British/American Idioms, Phrases and Slang

Discussion in 'THE AIGBURTH ARMS' started by BigOleDummy, Jan 18, 2018.

  1. BigOleDummy

    BigOleDummy Console Officer

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    As Oscar Wilde said and paraphrased by Mallory Brown "England and America are two countries separated by the same language". I've had a few instances where I just don't get some of your phrases/words/references . Most I can figure out due to the context but others just leave me scratching my head.

    1. Hoovering - I assume this means vacuuming. Hoover is a brand of vacuum cleaner but far from the only one. Does this in fact mean vacuuming or a certain kind of clean up or something else entirely?
    2. Git - from all the context I've figured out that this is an insult. But why and where did it originate?
    3. Twat - No clue what you all mean when you say it. HERE its a semi or totally vulgar reference to female genitalia. A slightly less odious C***.
    4. Smeg - I know its bad but is it just a red Dwarf thing or is it more generally used term over there? Is it in fact derived from "Smegma"?

    Those are a few just off the top of my head I've wondered about. are there any American phrases/idioms you don't get? For instance, my "location" at the moment is "In the Doghouse". That's a very common way of saying "I've screwed up, I'm embarrassed about it so I'm lying low for awhile" Did that meaning come through to you all?
     
  2. neilold

    neilold Flight Co-Ordinator Warned

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    You're correct in all your assumptions twat can also mean to hit something, as in Listers twat it. Hoovering means vacuuming , both the same. Git I imagine, comes from the slight alteration of get, an old fashioned insult. Smeg means smegma, I take it, and is a BBC friendly alternative to fxxk. It's never used that way, but since red dwarf come on TV it has being adopted by some fans, but it only tends to be fans who use it in everyday use, as a rule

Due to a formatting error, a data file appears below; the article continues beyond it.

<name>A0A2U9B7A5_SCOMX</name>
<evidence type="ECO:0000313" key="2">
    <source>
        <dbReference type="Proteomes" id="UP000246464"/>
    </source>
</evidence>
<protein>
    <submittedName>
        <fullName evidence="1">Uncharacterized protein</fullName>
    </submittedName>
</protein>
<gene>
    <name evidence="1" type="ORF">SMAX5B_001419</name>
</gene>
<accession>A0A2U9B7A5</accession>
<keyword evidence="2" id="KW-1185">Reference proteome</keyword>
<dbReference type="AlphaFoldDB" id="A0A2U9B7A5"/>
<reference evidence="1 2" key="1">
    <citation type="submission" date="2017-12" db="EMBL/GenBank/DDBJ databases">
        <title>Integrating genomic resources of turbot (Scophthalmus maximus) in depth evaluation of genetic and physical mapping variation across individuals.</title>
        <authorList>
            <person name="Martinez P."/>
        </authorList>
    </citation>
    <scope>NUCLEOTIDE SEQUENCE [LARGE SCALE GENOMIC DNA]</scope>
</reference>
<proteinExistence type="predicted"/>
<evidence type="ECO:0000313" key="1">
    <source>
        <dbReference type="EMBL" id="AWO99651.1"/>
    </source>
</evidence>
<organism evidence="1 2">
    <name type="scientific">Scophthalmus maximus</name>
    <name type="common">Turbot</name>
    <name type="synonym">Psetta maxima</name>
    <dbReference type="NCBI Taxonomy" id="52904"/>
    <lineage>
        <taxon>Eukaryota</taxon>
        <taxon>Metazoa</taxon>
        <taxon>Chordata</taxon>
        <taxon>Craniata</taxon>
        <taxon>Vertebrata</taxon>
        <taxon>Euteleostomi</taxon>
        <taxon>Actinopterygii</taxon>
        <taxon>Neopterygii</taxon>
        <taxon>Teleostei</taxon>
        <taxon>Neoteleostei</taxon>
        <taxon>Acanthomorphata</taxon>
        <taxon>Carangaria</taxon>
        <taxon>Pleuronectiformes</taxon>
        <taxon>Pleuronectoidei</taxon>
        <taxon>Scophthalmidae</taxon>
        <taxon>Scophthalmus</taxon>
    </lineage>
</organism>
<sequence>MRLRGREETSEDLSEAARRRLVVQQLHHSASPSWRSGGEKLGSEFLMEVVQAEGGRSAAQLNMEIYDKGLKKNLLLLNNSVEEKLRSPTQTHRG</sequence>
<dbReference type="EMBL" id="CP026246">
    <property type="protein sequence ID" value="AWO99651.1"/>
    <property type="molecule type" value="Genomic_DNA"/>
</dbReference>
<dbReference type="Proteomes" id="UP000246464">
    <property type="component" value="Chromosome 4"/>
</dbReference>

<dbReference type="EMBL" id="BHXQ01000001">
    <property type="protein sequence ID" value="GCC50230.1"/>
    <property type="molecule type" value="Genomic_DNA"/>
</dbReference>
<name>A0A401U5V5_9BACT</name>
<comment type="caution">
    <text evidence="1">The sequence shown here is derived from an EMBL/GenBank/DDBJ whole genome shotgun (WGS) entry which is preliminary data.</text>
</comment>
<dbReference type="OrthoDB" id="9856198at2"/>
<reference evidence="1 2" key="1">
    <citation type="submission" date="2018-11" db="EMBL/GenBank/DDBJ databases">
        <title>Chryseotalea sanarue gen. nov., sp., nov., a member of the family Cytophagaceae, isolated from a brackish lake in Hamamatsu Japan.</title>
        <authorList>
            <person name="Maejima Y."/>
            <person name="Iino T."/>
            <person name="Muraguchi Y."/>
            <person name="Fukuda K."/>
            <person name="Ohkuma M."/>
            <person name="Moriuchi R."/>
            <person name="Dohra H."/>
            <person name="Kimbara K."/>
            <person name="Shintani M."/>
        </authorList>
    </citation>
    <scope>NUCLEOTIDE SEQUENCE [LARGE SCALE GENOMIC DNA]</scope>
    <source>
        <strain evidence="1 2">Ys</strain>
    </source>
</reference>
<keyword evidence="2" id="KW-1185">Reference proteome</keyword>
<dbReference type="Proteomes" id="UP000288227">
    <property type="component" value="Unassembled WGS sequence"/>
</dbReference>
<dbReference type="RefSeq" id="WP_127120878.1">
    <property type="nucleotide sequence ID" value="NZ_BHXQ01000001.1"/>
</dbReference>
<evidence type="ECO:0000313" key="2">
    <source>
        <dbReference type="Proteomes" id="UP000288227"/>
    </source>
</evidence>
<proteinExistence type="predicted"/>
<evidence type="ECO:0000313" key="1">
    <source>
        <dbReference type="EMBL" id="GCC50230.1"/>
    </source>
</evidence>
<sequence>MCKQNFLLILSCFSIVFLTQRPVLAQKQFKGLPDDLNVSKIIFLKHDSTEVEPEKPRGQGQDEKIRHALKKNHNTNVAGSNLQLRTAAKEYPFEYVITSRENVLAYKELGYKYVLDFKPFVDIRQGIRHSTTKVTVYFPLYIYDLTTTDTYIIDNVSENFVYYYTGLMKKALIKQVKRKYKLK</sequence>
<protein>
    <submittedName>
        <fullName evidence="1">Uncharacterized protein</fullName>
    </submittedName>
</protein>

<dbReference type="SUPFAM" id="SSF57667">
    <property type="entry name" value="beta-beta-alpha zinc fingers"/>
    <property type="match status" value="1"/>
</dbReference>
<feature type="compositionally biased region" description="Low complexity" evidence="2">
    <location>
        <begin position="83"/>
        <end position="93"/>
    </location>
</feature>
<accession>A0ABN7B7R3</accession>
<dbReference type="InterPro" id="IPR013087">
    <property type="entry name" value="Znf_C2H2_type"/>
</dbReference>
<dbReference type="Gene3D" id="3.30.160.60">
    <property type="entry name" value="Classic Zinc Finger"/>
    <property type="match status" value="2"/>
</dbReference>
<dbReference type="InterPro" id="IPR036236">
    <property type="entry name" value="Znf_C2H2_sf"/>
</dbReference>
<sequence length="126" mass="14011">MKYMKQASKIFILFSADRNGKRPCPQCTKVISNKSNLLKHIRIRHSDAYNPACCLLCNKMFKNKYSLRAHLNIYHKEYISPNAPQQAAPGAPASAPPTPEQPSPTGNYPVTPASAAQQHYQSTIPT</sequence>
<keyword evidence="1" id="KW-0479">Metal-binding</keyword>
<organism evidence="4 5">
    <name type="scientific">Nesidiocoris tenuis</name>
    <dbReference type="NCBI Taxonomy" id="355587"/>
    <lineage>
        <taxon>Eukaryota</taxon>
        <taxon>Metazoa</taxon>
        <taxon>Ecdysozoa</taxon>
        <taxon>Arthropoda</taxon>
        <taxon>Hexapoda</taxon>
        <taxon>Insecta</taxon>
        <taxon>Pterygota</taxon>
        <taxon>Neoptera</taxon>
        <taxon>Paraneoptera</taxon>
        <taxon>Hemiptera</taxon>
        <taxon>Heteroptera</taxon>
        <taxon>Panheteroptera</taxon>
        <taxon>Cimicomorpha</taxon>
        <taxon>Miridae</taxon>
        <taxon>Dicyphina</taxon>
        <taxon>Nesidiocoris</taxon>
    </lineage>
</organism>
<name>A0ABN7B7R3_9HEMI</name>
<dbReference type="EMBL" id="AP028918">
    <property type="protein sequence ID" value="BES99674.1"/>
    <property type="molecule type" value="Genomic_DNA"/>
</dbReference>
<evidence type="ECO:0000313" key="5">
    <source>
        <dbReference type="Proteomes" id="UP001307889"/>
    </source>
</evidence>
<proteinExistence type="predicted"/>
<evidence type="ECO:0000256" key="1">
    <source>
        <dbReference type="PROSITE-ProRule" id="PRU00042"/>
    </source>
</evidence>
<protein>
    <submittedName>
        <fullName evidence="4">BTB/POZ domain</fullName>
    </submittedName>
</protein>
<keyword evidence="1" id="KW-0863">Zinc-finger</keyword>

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  3. neilold

    neilold Flight Co-Ordinator Warned

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    We know in the doghouse, and it's often used over here. Do you knownthese words?

    Dick, to mean penis

    Wxnkers, an insult, swap the X for an a

    Minge, to mean female genitalia

    Do you know the foods

    Tripe
    Steak and kidney pudding, not pie, pudding
    Chips and gravy
    Marmite
    Bovril
    OXO
    Yorkshire pudding
    Creamed rice with jam
    Hp or daddies sauce
     
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  4. neilold

    neilold Flight Co-Ordinator Warned

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    I could really confuse you and say this phrase which use a local dialect, even a lot of Brits will have difficulty understanding what this means

    Cost kick a bo againt a wo an' then 'it it wi' thi yed till it bosses?"
     
  5. Ant E

    Ant E Flight Co-Ordinator

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    "reach out"

    I HATE that phrase!!! We "reached out to....".
     
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  6. BigOleDummy

    BigOleDummy Console Officer

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    Yes ,dick means the same here along with johnson, pud (for an especially small one)

    Tripe has two meanings here, pig intestines that some people actually EAT!!!!!!!! (yuk yuk vomit) and something just too silly/dumb to consider, as in "what kind of tripe are you saying"?
    To us over here a pudding is a sweet dessert and nothing else. The THOUGHT of a pudding that's not chocolate or vanilla etc. just makes me retch actually.
    Chips and gravy I'm assuming is creamed chipped beef on toast? That's how we use it. Its GOOD too ,YUM!
    We don't use wxnkers at all in any context I can think of. Now....... masturbation is sometimes called wxnking off, but even that is rare as other words are used much more often.
    Marmite I know is some kind of food but I would hazard a guess that not more than a percentage point or two of Americans know this.
    Bovil , never seen the word before.
    OXO , kisses and hugs?
    Yorkshire pudding , while I've heard/read about it I have no clue what it is. If its another non-dessert pudding then I'm sure its as gross as a Haggis.